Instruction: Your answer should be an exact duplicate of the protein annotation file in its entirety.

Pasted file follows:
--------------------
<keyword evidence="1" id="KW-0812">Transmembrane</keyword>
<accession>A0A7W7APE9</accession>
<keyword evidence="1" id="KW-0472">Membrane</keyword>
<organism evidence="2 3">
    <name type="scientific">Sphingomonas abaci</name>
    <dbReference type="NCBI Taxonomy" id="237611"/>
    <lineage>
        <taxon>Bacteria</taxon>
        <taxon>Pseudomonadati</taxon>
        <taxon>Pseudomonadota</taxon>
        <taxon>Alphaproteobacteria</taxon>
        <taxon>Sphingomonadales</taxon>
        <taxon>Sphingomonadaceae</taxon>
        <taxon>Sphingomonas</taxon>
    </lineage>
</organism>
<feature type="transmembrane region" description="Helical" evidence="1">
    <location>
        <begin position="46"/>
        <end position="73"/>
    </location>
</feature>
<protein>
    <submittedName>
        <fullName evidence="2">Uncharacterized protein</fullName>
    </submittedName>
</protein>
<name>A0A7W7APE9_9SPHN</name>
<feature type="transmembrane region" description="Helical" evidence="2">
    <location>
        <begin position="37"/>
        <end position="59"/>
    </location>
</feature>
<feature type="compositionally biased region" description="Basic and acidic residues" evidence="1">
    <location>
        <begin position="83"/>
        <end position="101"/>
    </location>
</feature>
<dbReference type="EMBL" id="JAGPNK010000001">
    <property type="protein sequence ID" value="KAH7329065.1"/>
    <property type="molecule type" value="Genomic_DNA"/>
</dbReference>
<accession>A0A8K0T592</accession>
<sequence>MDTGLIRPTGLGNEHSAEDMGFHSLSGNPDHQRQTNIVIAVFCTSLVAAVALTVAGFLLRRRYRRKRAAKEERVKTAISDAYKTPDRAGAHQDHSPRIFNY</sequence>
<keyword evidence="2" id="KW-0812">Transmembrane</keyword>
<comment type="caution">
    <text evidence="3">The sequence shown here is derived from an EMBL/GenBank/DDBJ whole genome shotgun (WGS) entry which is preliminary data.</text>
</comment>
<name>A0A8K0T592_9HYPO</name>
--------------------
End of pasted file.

<keyword evidence="1" id="KW-0812">Transmembrane</keyword>
<accession>A0A7W7APE9</accession>
<keyword evidence="1" id="KW-0472">Membrane</keyword>
<organism evidence="2 3">
    <name type="scientific">Sphingomonas abaci</name>
    <dbReference type="NCBI Taxonomy" id="237611"/>
    <lineage>
        <taxon>Bacteria</taxon>
        <taxon>Pseudomonadati</taxon>
        <taxon>Pseudomonadota</taxon>
        <taxon>Alphaproteobacteria</taxon>
        <taxon>Sphingomonadales</taxon>
        <taxon>Sphingomonadaceae</taxon>
        <taxon>Sphingomonas</taxon>
    </lineage>
</organism>
<feature type="transmembrane region" description="Helical" evidence="1">
    <location>
        <begin position="46"/>
        <end position="73"/>
    </location>
</feature>
<protein>
    <submittedName>
        <fullName evidence="2">Uncharacterized protein</fullName>
    </submittedName>
</protein>
<name>A0A7W7APE9_9SPHN</name>
<feature type="transmembrane region" description="Helical" evidence="2">
    <location>
        <begin position="37"/>
        <end position="59"/>
    </location>
</feature>
<feature type="compositionally biased region" description="Basic and acidic residues" evidence="1">
    <location>
        <begin position="83"/>
        <end position="101"/>
    </location>
</feature>
<dbReference type="EMBL" id="JAGPNK010000001">
    <property type="protein sequence ID" value="KAH7329065.1"/>
    <property type="molecule type" value="Genomic_DNA"/>
</dbReference>
<accession>A0A8K0T592</accession>
<sequence>MDTGLIRPTGLGNEHSAEDMGFHSLSGNPDHQRQTNIVIAVFCTSLVAAVALTVAGFLLRRRYRRKRAAKEERVKTAISDAYKTPDRAGAHQDHSPRIFNY</sequence>
<keyword evidence="2" id="KW-0812">Transmembrane</keyword>
<comment type="caution">
    <text evidence="3">The sequence shown here is derived from an EMBL/GenBank/DDBJ whole genome shotgun (WGS) entry which is preliminary data.</text>
</comment>
<name>A0A8K0T592_9HYPO</name>